It is the same with the soil and our garden plants. We start with good organic material; it decomposes and becomes what we call compost. We put it on the top of the soil, as mulch, and, as it decomposes, all the nutrients and microbes make their way into the soil,  where the plant will access what it needs to be strong and healthy. 

Not only does mulch provide nutrients but it also serves two other key purposes, even if it is just for a basil plant on a windowsill:
  1. Mulch helps to keep the moisture in the soil. This is especially helpful during the dry summers and when you first plant seeds or put seedlings in the ground. (Tip: Put the mulch “around” the planting area. Covering seeds with several inches of mulch may prevent them from finding sunlight. Once a plant is established, then you can move the mulch in closer.)
  2. Mulch helps with weed control. You will get less weeds making their way through the soil AND the mulch. Those that do make their way through are much easier to pull out - because you have happy, healthy, moist soil! 

What makes a good mulch?
  • Animal manure - preferably from animals that have not been eating plants with toxic weed killers on them. Why? Because those toxins can survive the eating, pooping, decomposing process and end up on your garden soil and negatively impact the health of your plant. (NOTE: do not put fresh manure on your plants as it is considered “hot” and will burn/kill your plants. Buying composted manure may be your best option.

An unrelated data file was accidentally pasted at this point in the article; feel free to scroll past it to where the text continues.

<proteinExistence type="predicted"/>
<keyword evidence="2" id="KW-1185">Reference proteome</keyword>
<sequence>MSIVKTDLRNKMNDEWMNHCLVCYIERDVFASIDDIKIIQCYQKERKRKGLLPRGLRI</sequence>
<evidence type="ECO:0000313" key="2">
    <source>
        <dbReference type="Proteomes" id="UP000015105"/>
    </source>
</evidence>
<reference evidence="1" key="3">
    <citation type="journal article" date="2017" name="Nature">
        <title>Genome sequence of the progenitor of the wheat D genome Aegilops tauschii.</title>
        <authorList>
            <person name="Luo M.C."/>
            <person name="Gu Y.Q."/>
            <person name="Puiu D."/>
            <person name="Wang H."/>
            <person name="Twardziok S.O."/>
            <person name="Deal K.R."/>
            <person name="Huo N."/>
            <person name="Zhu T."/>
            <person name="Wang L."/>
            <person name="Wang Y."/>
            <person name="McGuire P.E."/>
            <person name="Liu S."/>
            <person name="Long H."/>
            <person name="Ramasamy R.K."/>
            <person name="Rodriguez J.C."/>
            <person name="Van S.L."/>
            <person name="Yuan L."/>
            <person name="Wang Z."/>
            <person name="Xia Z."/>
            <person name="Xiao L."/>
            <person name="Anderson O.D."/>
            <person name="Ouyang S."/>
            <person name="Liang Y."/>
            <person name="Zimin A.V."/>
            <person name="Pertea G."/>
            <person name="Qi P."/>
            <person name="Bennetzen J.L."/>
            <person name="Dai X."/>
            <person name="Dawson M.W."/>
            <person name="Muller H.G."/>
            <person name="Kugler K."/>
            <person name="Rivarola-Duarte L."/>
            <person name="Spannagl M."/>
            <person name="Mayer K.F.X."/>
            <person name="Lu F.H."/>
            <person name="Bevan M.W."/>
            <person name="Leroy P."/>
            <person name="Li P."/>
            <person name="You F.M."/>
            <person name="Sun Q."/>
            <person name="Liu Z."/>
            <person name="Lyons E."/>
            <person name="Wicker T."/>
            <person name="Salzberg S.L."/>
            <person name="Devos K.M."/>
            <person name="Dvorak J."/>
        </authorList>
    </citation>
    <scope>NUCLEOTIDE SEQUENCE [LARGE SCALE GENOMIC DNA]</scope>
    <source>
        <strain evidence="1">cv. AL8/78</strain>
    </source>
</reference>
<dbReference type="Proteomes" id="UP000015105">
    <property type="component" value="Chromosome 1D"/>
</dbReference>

• Straw and hay: again, no herbicides. Note: hay will carry seeds with it, including weed seeds. Be prepared to work with the hay (raking it, flipping it) to prevent the weeds from taking root in the soil below. 
  • Leaves: picture a forest floor in the fall - covered in fallen leaves. Picture that forest floor in the following year, with lush soil and an abundance of new growth. Soil loves leaves!